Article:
Taking into consideration the internal political dynamics, the DPS gets its biggest support from the Social Democratic Party (Socijaldemokratska partija, or SDP), which for the past 11 years has without interruption been the most important coalition partner in the DPS-led government. In the period 1991–98, besides the Liberal Alliance of Montenegro, the SDP was also the most important anti-war and pro-independence party in the opposition. Similarly to the EU/EC, the SDP defends its key role in the relegitimisation of the ruling DPS and the whole government in Montenegro after 1998 by a standard transitional-corrective mythology. If we confront this mythology with the facts, however, we come to the conclusion that the DPS damaged the SDP and EU/EC, rather than the SDP and EU/EC improving the DPS. Today it is clear that the SDP leadership, led by the speaker of parliament, Ranko Krivokapic, is deeply implicated in all the corrupt activities undertaken over the decade by the DPS.

This process has affected all areas of public life, but is especially painfully felt in the area of confronting the war crime-stained past, as well as in the field of higher education, i.e., the University of Montenegro. Ironically, the SDP has become a willing victim of this process of inversion. That is, during the wars in the 1990s the party was anti-war, but after the wars, in 2000, it has post-festum become pro-war by its post-war defence of the war heritage and support for its older and bigger coalition partner and the country’s political, party and war leaders. If anyone was able to hope before the referendum on independence in 2006 that this inversion was forced, temporary and instrumental to the function of solving the unsolved so-called state question, political developments after the referendum dashed these hopes very quickly and very thoroughly. A couple of events in 2007 and 2009 indicate this very clearly. Firstly, let us consider 2007. At the beginning of the year, the parliamentary opposition Liberal Party of Montenegro, one of the inheritors of the anti-war Liberal Union of Montenegro, initiated the procedure for the adoption of the law on lustration. Since then, the SDP has played, and continues to play, the main role in blocking this law, because the DPS’s opposition to this law alone would not have had a sufficient parliamentary majority and the law would have been adopted. A joint action by the SDP and the opposition may have prevented the submersion of the Tara River canyon, but regarding the lustration, the SDP is not ready to risk its coalition with the DPS. As time goes by, there is less and less reason to distinguish between these two parties, and to all intents and purposes they form one anti-democratic bloc. The key role in this political regression of the worst kind on the part of the SDP has been played by its president, Ranko Krivokapic, the speaker of the Montenegrin parliament, and his de facto counsellor on political matters, Srdjan Darmanovic, the dean of the Faculty of Political Science in Podgorica.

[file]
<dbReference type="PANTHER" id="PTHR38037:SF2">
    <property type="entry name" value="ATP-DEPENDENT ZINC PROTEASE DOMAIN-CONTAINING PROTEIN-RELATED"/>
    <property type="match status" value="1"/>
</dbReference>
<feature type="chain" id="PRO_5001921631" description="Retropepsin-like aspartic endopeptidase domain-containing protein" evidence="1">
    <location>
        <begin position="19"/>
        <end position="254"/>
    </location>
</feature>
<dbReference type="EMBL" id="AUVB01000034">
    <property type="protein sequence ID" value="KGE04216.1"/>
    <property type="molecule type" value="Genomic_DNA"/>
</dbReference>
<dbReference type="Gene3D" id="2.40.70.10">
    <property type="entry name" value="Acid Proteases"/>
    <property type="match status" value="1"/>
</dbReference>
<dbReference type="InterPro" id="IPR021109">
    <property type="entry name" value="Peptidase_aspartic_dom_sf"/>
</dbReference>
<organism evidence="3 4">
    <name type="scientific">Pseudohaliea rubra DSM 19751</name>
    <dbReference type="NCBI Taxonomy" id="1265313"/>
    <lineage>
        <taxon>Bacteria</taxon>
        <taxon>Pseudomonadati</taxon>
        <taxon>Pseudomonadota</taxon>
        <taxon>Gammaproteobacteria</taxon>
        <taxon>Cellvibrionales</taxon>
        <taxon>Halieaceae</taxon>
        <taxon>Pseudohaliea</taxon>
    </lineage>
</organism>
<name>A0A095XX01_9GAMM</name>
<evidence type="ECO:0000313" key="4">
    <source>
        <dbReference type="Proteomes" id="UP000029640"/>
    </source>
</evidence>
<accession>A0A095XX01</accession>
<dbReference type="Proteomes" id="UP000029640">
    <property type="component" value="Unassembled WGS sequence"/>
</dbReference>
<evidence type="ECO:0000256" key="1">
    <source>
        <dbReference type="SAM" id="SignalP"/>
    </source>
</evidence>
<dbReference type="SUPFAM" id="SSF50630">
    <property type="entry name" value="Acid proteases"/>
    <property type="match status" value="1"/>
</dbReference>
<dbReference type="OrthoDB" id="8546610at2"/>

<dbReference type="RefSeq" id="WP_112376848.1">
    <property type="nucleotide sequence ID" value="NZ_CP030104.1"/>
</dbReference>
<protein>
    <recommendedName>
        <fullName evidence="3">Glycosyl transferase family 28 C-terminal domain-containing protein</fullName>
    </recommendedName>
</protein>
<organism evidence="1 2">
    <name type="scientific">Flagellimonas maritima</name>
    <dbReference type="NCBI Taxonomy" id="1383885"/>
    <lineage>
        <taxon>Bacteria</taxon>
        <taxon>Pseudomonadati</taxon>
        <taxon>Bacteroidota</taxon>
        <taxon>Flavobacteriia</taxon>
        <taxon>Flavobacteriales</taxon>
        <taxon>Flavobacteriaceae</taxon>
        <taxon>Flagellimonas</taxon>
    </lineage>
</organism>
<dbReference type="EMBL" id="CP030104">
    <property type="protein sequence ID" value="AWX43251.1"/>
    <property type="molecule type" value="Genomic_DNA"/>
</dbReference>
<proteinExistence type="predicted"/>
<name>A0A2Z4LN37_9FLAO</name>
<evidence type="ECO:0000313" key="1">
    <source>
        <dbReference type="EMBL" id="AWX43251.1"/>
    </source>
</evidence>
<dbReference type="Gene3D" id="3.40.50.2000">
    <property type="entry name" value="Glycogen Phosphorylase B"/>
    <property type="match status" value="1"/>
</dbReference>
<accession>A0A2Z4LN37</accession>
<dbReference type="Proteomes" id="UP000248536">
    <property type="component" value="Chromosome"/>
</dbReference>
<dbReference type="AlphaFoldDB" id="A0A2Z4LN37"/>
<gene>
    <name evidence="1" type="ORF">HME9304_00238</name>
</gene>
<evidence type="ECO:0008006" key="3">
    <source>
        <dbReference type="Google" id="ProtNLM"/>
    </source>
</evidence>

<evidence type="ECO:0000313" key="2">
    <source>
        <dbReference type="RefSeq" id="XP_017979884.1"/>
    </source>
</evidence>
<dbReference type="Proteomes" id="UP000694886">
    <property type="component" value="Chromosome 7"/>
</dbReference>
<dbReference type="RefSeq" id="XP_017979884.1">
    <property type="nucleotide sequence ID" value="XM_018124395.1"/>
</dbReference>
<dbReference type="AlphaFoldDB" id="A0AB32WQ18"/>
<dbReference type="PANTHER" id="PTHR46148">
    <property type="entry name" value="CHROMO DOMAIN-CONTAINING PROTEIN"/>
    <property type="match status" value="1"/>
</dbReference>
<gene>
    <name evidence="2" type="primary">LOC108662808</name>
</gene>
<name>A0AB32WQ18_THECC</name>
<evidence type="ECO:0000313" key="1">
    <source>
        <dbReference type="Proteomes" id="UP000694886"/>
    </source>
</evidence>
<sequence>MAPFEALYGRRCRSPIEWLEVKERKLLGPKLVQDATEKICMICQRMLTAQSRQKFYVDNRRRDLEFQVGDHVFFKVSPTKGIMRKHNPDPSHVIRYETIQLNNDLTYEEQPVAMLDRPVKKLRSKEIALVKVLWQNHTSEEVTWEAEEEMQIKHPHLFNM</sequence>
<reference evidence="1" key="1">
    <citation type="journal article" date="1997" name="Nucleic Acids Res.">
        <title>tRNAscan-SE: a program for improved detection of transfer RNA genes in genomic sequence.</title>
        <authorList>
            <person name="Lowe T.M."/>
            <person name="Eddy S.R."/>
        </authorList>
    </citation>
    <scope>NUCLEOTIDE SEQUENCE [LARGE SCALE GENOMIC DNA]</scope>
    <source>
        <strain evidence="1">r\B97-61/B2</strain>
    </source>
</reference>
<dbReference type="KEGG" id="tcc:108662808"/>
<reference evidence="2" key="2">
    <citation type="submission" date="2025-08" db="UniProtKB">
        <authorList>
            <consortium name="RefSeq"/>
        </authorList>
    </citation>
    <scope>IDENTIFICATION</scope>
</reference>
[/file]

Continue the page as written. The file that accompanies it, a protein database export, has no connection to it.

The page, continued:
Furthermore, the blocking of the law on lustration has elicited and encouraged counter-lustration, i.e., the oppression of the anti-war critics of the government, by the ruling, war and post-war oligarchs. Also during 2007, one of the then-famous international NGOs, the International League of Humanists, based in Sarajevo, awarded Milo Djukanovic and Svetozar Marovic the laudable title of “humanists.” A group of 19 independent intellectuals, university professors, journalists and NGO leaders voiced their strong protest against this action and invited four high-level invitee presidents, Vaclav Havel (Czech Republic), Kiro Gligorov (Macedonia), Stjepan Mesic (Croatia) and Milan Kucan (Slovenia) to support their protest and boycott the ceremony conferring this title on the two men. With convenient diplomatic explanations, the four high-level invitee presidents accepted the call from the group of intellectuals and did not come to the ceremony. This move angered the DPS oligarchs, and especially the highest one, the president of the ruling party and head of the government, who, with the support of the whole powerful party and state machinery, started a shrill, unscrupulous campaign of hate speech against his opponents, which in terms of its intensity and venom did not lag far behind similar campaigns in the early 1990s. This campaign achieved practical results very quickly. In the next year or two at least half of the group of intellectuals experienced political, verbal or physical violence of some kind, not to mention everyday kinds of political, employment and general discrimination. Our fake DPS “humanists” learned a very practical lesson from one of their rare defeats in their two decades of uninterrupted rule, which was not to implement their counter-lustration activities directly and thus provoke the protests of those who cannot and/or do not want to forget, but rather to do so with the assistance of their party’s junior coalition partner, the SDP, which still retains the aura of its anti-war past, and with the patronage of the Brussels “Holy See,” the EC, which enjoys demigod status in this part of the world. Only two years after the “humanist” burlesque described above, in May 2009 a regional gathering devoted to confronting the war-stained past was organised. This time, two carefully chosen and promoted high-level guests/sponsors were invited: the leader of the SDP and the speaker of the parliament of Montenegro, Ranko Krivokapic, and a high-level EU official, Pierre Mirel. The presence of the two high-level guests/sponsors was intended to perform a kind of “lobotomy” that would make people forget the extended obstruction of the adoption of the law on lustration, as well as the extended practice of counter-lustration in Montenegro. A number of anti-war activists who were present saw through this and reacted by leaving the hall in protest when the chief domestic “lobotomist,” Krivokapic, appeared.